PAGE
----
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Barn Owl Pellet

 


Barn Owl Pellet

 

So this is what I’ve ended with.

A set of skulls upon my page –

two empty helmets still intact

which rest on their incisors.

 

The pack was black, tight-packed

in felt, dropped like a bomb

which might have scattered

bits and pieces, body parts

 

but as I pick the pack apart

finding in fur, nail-clipping ribs,

femora from a miniature dinosaur,

a mandible with its row of molars

 

aligned in order like corn on the cob –

here’s another to lay alongside –

all these little light-weight bones

bone-white and clean after their sojourn,

 

a burial of sorts, I find no trace

of flesh remaining – just disjointed

skeletal fragments wrapped in fur

to protect a delicate throat

 

now collected into sets.

All that remains of once warm mice,

shrews and voles, has been gathered up

 and rearranged upon this page.

 

I draw close. That which was rejected –

this dusty debris, this residue

is momentarily moved

by my own breath. 

 



Barn owl pellets are fascinating.

Not just for what they contain – more of that in a moment – and the way they're constructed so as not to scratch the owl's gullet with their burden of little sharp bones, but it's their non-smell, their simple cleanliness.  After all, they look like a turd, and as they're representing the unwanted residue, you'd assume they'd smell.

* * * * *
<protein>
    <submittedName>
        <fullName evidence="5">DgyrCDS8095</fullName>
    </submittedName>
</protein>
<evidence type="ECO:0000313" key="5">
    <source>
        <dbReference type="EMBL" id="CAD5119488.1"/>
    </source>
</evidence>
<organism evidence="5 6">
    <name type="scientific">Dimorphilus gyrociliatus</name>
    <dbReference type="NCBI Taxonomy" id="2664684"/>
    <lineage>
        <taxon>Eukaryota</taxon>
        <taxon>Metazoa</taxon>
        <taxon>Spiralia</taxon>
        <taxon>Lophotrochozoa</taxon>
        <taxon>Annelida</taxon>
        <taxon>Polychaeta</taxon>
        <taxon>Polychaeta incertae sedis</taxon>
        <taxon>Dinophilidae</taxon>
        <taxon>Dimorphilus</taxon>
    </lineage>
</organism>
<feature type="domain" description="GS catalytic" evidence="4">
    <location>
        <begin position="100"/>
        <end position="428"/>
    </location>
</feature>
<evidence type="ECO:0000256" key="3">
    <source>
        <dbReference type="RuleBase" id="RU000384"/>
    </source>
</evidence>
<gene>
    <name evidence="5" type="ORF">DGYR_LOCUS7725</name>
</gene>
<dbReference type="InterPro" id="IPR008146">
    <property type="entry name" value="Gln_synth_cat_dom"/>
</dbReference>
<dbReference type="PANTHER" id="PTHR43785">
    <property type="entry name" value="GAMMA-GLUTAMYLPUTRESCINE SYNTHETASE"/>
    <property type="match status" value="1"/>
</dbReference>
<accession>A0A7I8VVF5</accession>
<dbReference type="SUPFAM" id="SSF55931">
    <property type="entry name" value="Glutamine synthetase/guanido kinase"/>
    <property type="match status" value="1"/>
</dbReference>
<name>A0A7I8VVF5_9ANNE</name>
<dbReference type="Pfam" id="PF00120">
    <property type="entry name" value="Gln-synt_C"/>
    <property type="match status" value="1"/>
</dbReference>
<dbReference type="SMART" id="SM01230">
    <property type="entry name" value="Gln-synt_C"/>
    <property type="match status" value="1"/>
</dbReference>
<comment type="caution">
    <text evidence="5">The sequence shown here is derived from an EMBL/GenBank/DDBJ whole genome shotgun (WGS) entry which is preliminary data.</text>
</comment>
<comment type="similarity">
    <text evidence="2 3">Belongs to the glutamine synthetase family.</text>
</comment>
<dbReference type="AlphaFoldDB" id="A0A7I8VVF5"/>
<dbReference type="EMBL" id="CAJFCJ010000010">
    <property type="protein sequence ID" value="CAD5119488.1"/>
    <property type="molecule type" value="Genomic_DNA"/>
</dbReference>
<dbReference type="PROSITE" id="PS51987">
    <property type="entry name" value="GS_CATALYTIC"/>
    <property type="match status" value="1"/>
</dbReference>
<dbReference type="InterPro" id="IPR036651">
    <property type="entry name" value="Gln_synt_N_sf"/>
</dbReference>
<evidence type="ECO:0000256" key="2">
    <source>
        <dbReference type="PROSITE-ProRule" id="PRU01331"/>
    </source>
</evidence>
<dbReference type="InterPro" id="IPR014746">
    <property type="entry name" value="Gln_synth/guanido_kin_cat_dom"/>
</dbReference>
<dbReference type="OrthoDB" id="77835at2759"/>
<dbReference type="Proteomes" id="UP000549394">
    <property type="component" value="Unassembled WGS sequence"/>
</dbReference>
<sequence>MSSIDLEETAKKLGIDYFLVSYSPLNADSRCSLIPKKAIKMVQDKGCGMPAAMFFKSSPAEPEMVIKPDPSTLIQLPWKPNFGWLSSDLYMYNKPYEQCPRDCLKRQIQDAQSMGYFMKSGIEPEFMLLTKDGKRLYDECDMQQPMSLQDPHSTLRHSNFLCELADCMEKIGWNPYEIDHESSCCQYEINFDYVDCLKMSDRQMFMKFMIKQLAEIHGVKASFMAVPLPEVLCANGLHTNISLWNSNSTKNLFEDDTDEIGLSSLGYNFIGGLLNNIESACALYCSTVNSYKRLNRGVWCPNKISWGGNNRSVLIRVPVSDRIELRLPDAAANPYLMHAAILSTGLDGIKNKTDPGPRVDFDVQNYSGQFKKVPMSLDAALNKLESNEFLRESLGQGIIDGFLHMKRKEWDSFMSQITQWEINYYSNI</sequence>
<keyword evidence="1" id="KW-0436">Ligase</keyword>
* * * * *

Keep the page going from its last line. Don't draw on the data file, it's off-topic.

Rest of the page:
But they don’t, they’re soft yet firm, streamlined and intriguing.

Paradoxical things then, that invite being taken apart.

And inside that fur coated pack, all those bits and pieces, now all jumbled.


But they also make me want to put them back together again...

So I find myself teasing the bits and pieces out, thinking about what might constitute a set and then gathering them, which I must have done lots of times, but here I go again...

Of course, one could never reconstruct an entire little skeleton, try as one might, but once again here I am assembling bones, like an amateur dinosaur re-constructor.

Perhaps many creative activities are little more than rearranging what you've discovered – making new patterns, re-assembling in a fresh way, that might seem original...

As I pored over these interesting fragments, placing them very carefully on a clean white page, wondering what might belong to what, then changing my mind and moving things around, poetry was not on my mind at all.  Actually, I don't think I was thinking of anything, being subsumed in this little activity.

But thinking about it later, it struck me that it was like writing poetry.

So I share with you a little poem about little things, which comes in little verses of short lines – a description of a pointless exercise which nonetheless absorbed my attention, even though I'd done it before and knew it wouldn't come to very much.

But whether or not, and how much, it's original – whatever one means by that, and much as I would wish it to be – it was my experience, and my breath that momentarily moved the residue...

Well, there are lots of pellets on the barn floor, so I'm sure I'll take another one apart before too long.










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